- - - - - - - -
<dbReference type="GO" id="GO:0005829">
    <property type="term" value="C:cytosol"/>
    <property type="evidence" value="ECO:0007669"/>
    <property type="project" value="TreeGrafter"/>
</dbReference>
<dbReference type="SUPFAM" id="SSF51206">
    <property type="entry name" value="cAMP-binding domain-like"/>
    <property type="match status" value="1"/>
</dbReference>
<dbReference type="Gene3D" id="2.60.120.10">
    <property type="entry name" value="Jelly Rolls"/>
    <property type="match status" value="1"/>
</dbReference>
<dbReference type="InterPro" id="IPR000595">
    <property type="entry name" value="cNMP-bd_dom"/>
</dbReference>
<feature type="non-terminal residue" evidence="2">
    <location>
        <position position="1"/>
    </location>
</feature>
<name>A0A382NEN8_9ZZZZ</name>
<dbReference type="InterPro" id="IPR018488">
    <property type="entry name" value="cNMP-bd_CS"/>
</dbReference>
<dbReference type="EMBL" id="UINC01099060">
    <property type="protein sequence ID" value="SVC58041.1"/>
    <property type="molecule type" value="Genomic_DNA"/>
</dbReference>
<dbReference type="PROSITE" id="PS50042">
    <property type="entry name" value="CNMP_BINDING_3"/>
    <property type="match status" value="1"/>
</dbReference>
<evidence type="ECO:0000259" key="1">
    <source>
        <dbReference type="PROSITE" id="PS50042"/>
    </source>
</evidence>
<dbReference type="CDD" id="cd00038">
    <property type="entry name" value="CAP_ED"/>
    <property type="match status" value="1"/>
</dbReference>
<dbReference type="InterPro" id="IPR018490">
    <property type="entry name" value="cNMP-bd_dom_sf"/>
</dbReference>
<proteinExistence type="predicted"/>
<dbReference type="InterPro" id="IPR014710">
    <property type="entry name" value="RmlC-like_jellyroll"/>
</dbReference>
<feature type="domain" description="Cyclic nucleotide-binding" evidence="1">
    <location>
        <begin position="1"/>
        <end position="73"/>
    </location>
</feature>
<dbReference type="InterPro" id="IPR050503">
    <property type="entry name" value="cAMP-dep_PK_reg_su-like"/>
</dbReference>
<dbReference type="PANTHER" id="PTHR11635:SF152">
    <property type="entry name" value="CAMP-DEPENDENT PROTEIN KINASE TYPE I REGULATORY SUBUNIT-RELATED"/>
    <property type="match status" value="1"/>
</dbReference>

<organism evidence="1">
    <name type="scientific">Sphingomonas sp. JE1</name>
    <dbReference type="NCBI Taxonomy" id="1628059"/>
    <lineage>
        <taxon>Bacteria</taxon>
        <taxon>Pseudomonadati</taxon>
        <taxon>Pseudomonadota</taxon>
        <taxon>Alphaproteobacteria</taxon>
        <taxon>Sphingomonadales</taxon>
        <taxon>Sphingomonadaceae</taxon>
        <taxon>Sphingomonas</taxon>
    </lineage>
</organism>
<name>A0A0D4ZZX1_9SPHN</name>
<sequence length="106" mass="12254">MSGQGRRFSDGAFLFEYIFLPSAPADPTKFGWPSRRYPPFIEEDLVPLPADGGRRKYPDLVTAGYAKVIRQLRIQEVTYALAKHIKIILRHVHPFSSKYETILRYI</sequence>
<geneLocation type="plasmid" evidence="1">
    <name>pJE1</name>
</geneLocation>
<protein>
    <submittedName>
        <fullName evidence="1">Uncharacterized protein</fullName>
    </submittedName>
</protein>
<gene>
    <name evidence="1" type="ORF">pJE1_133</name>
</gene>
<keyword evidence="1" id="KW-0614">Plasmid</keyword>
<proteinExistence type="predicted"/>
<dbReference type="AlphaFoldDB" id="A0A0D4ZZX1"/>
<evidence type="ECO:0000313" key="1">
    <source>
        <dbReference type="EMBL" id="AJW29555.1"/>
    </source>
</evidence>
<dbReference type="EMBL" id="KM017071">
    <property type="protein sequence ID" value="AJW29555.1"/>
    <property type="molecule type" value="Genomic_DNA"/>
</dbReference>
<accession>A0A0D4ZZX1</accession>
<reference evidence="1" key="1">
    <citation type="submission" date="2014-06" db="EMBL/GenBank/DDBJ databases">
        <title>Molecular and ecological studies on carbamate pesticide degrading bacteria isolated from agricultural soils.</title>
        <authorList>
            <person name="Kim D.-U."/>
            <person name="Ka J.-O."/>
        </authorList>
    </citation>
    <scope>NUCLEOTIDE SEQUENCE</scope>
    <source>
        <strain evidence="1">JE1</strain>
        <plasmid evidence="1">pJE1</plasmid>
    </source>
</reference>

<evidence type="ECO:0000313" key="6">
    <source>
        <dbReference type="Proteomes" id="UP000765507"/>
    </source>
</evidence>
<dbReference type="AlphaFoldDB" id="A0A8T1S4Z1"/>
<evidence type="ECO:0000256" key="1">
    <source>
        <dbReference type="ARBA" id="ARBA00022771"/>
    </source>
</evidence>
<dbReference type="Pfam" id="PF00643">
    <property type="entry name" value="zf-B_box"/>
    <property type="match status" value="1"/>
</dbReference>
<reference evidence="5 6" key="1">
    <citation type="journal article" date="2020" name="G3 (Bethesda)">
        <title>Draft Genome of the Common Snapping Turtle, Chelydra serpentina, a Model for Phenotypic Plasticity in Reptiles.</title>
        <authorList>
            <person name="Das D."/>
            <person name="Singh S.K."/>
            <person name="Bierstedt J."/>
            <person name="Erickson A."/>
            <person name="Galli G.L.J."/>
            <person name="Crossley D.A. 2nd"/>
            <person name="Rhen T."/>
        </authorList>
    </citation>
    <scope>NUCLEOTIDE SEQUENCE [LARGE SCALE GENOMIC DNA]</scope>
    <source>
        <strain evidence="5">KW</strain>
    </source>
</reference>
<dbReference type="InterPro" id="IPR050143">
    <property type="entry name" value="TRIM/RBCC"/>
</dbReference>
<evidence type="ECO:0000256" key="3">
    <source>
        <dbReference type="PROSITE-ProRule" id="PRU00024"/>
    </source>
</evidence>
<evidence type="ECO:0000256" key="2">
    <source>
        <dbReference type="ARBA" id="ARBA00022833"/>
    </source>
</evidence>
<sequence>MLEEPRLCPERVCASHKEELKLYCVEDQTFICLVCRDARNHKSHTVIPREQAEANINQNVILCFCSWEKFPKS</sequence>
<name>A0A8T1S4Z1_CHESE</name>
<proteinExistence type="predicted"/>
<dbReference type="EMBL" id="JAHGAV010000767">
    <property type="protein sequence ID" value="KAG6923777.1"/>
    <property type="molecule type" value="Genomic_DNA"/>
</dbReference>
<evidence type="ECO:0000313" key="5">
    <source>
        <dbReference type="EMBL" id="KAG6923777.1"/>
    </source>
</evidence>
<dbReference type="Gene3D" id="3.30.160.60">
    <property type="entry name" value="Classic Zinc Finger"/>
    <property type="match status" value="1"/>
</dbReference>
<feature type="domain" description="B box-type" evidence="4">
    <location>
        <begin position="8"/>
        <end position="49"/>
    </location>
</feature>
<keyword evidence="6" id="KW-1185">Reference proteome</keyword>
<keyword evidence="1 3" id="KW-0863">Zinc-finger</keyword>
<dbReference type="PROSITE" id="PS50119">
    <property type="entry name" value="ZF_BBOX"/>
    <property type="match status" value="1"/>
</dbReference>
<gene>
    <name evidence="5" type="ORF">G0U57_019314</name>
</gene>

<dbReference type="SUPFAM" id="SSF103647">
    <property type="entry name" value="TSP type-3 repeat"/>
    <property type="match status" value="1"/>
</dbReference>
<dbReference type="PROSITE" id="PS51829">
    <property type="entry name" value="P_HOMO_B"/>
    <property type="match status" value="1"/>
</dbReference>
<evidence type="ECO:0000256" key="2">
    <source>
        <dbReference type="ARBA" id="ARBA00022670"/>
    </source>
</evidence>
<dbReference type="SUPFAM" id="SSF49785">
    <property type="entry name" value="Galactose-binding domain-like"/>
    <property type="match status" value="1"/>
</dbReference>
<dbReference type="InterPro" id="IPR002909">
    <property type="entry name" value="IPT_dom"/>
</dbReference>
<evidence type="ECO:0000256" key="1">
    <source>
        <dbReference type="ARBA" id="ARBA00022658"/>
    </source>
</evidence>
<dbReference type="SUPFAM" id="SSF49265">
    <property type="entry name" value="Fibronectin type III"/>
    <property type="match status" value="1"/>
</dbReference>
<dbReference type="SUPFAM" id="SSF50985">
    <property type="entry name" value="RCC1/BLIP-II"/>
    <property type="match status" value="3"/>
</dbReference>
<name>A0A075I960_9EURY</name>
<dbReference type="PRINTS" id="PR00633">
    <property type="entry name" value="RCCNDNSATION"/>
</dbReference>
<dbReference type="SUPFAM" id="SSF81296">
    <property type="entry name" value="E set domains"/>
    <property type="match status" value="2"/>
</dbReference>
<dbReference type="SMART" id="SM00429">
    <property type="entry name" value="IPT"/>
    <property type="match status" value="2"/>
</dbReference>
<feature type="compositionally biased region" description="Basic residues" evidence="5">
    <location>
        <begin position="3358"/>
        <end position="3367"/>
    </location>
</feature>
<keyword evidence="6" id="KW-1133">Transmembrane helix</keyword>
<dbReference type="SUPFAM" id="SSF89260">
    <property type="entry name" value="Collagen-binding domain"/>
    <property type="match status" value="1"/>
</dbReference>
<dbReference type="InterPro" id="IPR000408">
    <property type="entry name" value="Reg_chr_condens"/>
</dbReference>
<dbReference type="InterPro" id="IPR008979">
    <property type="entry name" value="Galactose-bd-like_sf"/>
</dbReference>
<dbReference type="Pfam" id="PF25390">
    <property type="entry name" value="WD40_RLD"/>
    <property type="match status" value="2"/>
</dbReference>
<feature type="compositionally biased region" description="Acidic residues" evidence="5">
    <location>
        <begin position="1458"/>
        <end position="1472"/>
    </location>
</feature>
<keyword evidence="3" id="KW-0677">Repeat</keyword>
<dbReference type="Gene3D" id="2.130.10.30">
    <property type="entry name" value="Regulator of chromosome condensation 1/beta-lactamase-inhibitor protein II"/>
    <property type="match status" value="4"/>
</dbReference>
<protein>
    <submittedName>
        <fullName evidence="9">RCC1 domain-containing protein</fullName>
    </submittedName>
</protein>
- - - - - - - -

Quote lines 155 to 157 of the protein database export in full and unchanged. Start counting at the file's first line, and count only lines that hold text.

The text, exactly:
    </source>
</evidence>
<evidence type="ECO:0000256" key="2">